It was in Mancos that I learned my mapping software on my phone was not going to guide me into Durango.  I don’t know if it was poor cell reception or what, but there were no maps for me!  I was very grateful that our hotel in Durango was only about 30 minutes away.  It had been another long and hot day and I was ready for a break!

After checking into the hotel and unloading the bikes, we rode into Durango to find some dinner and walked to watch the fireworks. It was interesting to put riding pants over shorts and then try to change footwear standing on the sidewalk!  I was very grateful for my Vario cases so I could stow my boots, pants and jacket and walk away knowing they were secure.

The 4th of July is one of my favorite holidays because I really enjoy fireworks!  Durango did a nice job and we also enjoyed a live band for most of the fireworks show.  Seeing so many beautiful sights in Colorado and then finishing off the evening with fireworks and music will make this a July 4th to remember for a very long time!

Lessons learned: when traveling on a holiday, check your plans ahead for any parades or other delays, then make a back up plan!

SW Colorado – Day 1

Denver, CO to Montrose, CO – 274 miles

The first day of our planned five day trip started off slowly, but well.  We both had a full work day the previous day plus events to attend in the evening.  We planned for a mid morning start so that we could avoid rush hour traffic and not feel rushed and stressed to start the trip.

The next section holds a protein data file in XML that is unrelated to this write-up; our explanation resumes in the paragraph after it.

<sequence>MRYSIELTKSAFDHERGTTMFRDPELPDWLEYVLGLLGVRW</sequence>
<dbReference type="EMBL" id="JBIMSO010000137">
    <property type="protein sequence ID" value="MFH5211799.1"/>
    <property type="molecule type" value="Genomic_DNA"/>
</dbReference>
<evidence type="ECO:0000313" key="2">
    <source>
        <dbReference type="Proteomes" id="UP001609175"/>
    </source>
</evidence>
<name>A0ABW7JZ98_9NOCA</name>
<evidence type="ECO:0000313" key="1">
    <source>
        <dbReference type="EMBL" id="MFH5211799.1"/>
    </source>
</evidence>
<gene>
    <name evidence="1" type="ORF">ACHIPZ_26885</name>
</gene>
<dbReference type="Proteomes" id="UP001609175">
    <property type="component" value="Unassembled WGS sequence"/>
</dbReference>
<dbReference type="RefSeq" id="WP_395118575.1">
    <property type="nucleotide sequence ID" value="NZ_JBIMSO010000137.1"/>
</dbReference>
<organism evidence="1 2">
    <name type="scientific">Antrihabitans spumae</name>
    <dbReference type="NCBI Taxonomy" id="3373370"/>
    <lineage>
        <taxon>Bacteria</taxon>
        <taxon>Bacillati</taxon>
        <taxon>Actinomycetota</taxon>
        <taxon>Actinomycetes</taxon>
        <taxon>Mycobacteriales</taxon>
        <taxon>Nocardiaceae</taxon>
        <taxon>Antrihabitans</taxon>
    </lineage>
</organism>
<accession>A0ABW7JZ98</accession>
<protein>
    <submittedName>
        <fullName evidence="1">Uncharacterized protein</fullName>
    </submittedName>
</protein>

I had thought I was ready to leave my house a bit early and then realized oops, I had a few items that needed to be taken care of first.  Wet laundry in the washer for one thing.  I don’t want to know what that would have been like after sitting for five days.  Ewwww! That was one of a few indicators that I was a little anxious about starting this journey.  This was my first overnight trip with my bike, Sassy and my first multi day trip with my riding partner.  While I trust both of them, and myself, there were a few unknowns that were giving me butterflies.

During the planning of this trip (and after British Columbia), I realized that a dry bag would be a good addition to my gear inventory.  It turned out to be a great choice and I’m glad that I invested my dollars in one.  I have decent sized Vario cases on Sassy but adding the dry bag allowed me to keep bike stuff in one case and my laptop and DSLR camera, water and personal stuff in the other.  It was so easy to take the dry bag off when we arrived at our destination and have all my clothes right there, contained.  It makes getting on and off the bike a bit more challenging, but it’s worth the effort.